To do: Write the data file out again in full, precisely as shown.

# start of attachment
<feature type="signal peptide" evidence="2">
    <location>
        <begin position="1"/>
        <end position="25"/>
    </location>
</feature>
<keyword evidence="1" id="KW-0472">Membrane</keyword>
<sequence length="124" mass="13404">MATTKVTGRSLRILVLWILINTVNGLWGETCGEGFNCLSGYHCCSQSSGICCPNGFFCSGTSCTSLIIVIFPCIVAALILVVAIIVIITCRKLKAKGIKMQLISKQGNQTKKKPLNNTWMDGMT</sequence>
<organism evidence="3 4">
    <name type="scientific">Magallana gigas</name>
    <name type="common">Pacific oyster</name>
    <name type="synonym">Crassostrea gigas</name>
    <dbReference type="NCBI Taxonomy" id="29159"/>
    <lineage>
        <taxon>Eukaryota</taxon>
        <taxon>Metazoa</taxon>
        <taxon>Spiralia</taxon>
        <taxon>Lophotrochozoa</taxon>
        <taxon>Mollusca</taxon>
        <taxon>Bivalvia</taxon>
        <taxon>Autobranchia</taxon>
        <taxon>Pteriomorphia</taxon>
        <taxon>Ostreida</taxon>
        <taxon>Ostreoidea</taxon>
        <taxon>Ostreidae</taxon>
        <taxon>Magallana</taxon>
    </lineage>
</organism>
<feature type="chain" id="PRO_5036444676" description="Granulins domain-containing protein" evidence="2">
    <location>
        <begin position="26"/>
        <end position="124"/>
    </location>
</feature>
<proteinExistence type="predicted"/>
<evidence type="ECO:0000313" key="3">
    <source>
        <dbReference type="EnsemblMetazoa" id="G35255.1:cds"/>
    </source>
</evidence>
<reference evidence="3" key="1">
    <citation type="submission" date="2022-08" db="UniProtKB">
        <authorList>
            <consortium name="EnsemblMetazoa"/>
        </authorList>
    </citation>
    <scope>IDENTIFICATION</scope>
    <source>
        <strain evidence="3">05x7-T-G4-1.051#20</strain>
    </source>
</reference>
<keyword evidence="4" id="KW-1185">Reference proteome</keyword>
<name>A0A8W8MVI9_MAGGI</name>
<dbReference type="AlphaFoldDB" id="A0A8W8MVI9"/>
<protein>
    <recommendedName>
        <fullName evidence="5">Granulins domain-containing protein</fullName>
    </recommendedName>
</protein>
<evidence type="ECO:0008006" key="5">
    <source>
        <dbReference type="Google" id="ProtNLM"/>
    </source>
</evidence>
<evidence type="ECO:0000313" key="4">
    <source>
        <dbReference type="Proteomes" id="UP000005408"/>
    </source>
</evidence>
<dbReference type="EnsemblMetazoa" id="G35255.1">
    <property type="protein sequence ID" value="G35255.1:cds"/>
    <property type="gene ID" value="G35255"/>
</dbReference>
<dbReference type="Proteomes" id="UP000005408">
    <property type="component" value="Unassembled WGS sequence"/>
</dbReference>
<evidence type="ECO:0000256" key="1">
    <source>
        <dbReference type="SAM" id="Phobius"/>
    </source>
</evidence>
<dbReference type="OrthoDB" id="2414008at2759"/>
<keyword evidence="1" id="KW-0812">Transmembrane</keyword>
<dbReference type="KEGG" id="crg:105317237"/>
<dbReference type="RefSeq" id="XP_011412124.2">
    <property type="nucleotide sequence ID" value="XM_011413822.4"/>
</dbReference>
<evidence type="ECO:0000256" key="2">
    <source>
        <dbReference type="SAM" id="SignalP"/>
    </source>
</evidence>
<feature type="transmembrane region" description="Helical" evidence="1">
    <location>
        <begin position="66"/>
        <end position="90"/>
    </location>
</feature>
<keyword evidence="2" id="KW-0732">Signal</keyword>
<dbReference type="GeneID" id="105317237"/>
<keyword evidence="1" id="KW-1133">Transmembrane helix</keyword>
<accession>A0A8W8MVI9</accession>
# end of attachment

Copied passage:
<feature type="signal peptide" evidence="2">
    <location>
        <begin position="1"/>
        <end position="25"/>
    </location>
</feature>
<keyword evidence="1" id="KW-0472">Membrane</keyword>
<sequence length="124" mass="13404">MATTKVTGRSLRILVLWILINTVNGLWGETCGEGFNCLSGYHCCSQSSGICCPNGFFCSGTSCTSLIIVIFPCIVAALILVVAIIVIITCRKLKAKGIKMQLISKQGNQTKKKPLNNTWMDGMT</sequence>
<organism evidence="3 4">
    <name type="scientific">Magallana gigas</name>
    <name type="common">Pacific oyster</name>
    <name type="synonym">Crassostrea gigas</name>
    <dbReference type="NCBI Taxonomy" id="29159"/>
    <lineage>
        <taxon>Eukaryota</taxon>
        <taxon>Metazoa</taxon>
        <taxon>Spiralia</taxon>
        <taxon>Lophotrochozoa</taxon>
        <taxon>Mollusca</taxon>
        <taxon>Bivalvia</taxon>
        <taxon>Autobranchia</taxon>
        <taxon>Pteriomorphia</taxon>
        <taxon>Ostreida</taxon>
        <taxon>Ostreoidea</taxon>
        <taxon>Ostreidae</taxon>
        <taxon>Magallana</taxon>
    </lineage>
</organism>
<feature type="chain" id="PRO_5036444676" description="Granulins domain-containing protein" evidence="2">
    <location>
        <begin position="26"/>
        <end position="124"/>
    </location>
</feature>
<proteinExistence type="predicted"/>
<evidence type="ECO:0000313" key="3">
    <source>
        <dbReference type="EnsemblMetazoa" id="G35255.1:cds"/>
    </source>
</evidence>
<reference evidence="3" key="1">
    <citation type="submission" date="2022-08" db="UniProtKB">
        <authorList>
            <consortium name="EnsemblMetazoa"/>
        </authorList>
    </citation>
    <scope>IDENTIFICATION</scope>
    <source>
        <strain evidence="3">05x7-T-G4-1.051#20</strain>
    </source>
</reference>
<keyword evidence="4" id="KW-1185">Reference proteome</keyword>
<name>A0A8W8MVI9_MAGGI</name>
<dbReference type="AlphaFoldDB" id="A0A8W8MVI9"/>
<protein>
    <recommendedName>
        <fullName evidence="5">Granulins domain-containing protein</fullName>
    </recommendedName>
</protein>
<evidence type="ECO:0008006" key="5">
    <source>
        <dbReference type="Google" id="ProtNLM"/>
    </source>
</evidence>
<evidence type="ECO:0000313" key="4">
    <source>
        <dbReference type="Proteomes" id="UP000005408"/>
    </source>
</evidence>
<dbReference type="EnsemblMetazoa" id="G35255.1">
    <property type="protein sequence ID" value="G35255.1:cds"/>
    <property type="gene ID" value="G35255"/>
</dbReference>
<dbReference type="Proteomes" id="UP000005408">
    <property type="component" value="Unassembled WGS sequence"/>
</dbReference>
<evidence type="ECO:0000256" key="1">
    <source>
        <dbReference type="SAM" id="Phobius"/>
    </source>
</evidence>
<dbReference type="OrthoDB" id="2414008at2759"/>
<keyword evidence="1" id="KW-0812">Transmembrane</keyword>
<dbReference type="KEGG" id="crg:105317237"/>
<dbReference type="RefSeq" id="XP_011412124.2">
    <property type="nucleotide sequence ID" value="XM_011413822.4"/>
</dbReference>
<evidence type="ECO:0000256" key="2">
    <source>
        <dbReference type="SAM" id="SignalP"/>
    </source>
</evidence>
<feature type="transmembrane region" description="Helical" evidence="1">
    <location>
        <begin position="66"/>
        <end position="90"/>
    </location>
</feature>
<keyword evidence="2" id="KW-0732">Signal</keyword>
<dbReference type="GeneID" id="105317237"/>
<keyword evidence="1" id="KW-1133">Transmembrane helix</keyword>
<accession>A0A8W8MVI9</accession>